When I was growing up, Halloween was a night of adventure. The costumes and the candy were exciting, but the real thrill was in knowing that I would be out exploring the neighbourhood at night with my friends. Of course, we had a route planned for maximum treat collection, factoring in those oddball houses that gave away full size chocolate bars or simply left a bowl of candy out on the porch (what suckers!), but as soon as we got out there everything changed. It was like the night took over and we were swept away. The whole world was changed at night. Neighbourhoods and houses we walked by every day transformed into hulking shadows, labyrinthine laneways, and pitch-black parks. We’d find ourselves cutting through a cornfield, convinced it was a shortcut, only to find ourselves lost on the other side of the neighbourhood. And you never knew whom you were going to meet; would you run into friends, bullies, or maybe your crush? Would you survive the night? Halloween was a night of adventure into another world and it was wonderful.
6. Michael Myers (not the actor, though he’s pretty cool, too)
When I was ten years old, my friend Jake and I were obsessed with Michael Myers. Thinking about it now, it was pretty weird. We were convinced that his white mask was hanging in the window of this house down the laneway, and whenever we went rollerblading we would stop and stare at it and cringe with terror and excitement. We later learned that the mask was a decorative china plate. But that just goes to prove the power of the imagination when inspired. Our inspiration was the movie Halloween. Excuse me, I must go watch it. Now!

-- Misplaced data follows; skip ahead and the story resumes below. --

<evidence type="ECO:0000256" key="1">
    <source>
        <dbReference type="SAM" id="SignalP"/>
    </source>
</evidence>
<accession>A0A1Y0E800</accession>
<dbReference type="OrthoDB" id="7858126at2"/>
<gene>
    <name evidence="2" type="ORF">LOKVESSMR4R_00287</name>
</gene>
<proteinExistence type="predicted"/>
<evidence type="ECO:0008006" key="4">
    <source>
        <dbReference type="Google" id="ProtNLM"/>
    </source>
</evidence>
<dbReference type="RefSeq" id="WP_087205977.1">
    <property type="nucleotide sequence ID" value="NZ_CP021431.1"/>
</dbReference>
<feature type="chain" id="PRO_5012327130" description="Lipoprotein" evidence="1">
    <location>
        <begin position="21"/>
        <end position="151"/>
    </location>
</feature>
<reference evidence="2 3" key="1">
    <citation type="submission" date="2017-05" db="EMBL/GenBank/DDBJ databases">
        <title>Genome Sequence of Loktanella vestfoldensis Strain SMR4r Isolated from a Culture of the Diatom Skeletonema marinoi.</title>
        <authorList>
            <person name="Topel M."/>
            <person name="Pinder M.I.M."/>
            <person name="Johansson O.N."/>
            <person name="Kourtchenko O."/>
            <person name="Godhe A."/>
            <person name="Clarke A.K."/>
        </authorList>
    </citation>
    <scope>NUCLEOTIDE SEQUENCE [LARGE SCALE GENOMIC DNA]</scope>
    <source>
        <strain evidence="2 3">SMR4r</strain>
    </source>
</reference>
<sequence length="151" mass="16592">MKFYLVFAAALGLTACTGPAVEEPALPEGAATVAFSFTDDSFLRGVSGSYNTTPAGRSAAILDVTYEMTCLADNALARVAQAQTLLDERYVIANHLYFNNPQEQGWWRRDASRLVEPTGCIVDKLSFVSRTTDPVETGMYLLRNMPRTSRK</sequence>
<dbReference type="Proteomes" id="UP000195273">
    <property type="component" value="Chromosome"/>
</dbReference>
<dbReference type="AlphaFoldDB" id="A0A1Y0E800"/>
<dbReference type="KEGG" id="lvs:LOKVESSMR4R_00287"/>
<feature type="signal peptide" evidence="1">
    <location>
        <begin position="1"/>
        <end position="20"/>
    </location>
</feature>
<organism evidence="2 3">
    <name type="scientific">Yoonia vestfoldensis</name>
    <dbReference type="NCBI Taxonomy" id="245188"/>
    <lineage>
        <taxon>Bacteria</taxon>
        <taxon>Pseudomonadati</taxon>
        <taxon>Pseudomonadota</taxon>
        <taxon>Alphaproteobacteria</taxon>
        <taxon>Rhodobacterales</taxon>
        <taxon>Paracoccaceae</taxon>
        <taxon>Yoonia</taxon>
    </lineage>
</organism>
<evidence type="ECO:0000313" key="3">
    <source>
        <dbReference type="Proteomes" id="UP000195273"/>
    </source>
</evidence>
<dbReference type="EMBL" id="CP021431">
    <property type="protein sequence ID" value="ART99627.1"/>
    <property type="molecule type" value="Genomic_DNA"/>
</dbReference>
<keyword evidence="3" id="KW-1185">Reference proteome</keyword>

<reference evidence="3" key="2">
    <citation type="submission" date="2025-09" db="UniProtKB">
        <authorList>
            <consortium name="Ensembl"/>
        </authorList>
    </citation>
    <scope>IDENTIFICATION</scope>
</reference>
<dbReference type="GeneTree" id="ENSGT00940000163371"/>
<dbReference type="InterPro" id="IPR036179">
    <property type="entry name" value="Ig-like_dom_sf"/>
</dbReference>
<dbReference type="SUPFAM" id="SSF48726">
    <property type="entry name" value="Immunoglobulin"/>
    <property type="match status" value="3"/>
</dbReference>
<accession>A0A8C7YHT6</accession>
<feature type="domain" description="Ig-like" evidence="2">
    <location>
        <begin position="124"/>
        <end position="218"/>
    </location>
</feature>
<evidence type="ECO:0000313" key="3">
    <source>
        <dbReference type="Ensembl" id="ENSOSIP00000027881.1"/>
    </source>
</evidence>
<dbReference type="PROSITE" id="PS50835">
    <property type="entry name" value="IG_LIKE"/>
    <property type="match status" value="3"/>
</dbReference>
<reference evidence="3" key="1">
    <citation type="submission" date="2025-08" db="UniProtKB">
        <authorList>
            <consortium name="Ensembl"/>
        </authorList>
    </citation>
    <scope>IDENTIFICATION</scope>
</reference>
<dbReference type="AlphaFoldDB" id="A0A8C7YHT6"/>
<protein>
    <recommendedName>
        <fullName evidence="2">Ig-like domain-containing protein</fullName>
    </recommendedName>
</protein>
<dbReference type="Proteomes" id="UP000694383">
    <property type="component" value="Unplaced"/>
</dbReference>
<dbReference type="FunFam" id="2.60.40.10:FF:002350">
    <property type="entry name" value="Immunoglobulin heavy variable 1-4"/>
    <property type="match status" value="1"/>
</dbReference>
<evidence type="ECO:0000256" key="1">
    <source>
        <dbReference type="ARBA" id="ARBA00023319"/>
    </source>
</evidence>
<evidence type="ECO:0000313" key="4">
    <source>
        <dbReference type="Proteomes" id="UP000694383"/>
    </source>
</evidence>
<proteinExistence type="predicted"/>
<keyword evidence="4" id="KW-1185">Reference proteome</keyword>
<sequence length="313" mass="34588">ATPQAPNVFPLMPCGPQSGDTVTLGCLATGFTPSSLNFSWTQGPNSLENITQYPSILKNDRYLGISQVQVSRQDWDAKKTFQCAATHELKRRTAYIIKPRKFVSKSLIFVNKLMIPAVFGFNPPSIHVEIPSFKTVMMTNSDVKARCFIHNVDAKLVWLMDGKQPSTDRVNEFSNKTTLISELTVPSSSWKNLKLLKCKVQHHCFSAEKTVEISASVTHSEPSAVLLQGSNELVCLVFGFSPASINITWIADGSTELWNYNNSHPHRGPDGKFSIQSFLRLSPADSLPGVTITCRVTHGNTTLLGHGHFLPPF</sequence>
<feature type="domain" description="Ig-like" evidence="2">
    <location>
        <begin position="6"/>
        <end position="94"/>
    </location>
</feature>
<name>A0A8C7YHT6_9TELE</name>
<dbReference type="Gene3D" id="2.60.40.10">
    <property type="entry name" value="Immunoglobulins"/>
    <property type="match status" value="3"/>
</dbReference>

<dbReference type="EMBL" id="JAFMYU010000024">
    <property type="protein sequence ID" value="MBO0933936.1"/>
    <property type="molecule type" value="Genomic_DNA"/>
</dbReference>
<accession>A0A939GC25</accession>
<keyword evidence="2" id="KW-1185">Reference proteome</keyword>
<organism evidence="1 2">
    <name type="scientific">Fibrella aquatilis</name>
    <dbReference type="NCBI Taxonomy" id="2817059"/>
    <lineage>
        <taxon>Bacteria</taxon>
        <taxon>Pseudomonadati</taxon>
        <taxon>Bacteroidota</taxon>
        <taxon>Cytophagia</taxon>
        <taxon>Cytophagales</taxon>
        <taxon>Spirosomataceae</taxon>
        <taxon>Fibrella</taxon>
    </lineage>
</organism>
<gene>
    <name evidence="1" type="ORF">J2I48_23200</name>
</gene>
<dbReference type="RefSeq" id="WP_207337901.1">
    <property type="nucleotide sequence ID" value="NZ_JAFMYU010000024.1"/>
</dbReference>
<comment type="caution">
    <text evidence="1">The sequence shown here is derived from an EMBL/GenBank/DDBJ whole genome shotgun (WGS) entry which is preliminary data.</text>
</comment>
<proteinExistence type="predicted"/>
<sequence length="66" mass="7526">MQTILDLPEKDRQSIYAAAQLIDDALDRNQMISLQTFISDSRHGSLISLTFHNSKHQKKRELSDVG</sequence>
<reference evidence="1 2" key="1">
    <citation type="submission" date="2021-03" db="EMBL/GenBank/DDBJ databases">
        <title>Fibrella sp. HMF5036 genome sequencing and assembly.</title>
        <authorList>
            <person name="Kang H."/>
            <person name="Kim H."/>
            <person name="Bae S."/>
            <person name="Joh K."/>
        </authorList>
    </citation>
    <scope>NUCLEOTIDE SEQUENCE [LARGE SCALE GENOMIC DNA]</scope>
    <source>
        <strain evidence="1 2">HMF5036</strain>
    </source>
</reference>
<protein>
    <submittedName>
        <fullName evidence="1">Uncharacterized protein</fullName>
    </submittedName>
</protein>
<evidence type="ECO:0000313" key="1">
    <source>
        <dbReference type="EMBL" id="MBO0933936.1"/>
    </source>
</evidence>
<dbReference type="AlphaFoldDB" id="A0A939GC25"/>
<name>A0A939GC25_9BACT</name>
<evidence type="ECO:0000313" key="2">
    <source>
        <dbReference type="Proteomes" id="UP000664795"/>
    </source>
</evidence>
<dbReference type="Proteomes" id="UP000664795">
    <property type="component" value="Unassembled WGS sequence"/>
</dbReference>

7. The Simpsons Halloween Specials
I’m not a huge fan of The Simpsons, but the show was a staple of my childhood, and I loved the Halloween Specials. My favourite might have been the one where everyone becomes a zombie. When Homer blasts Flanders with a shotgun, and Bart or Lisa yells, “Dad, you killed Zombie-Flanders!” and Homer says, “He was a zombie?” Haha. I’m laughing just writing this.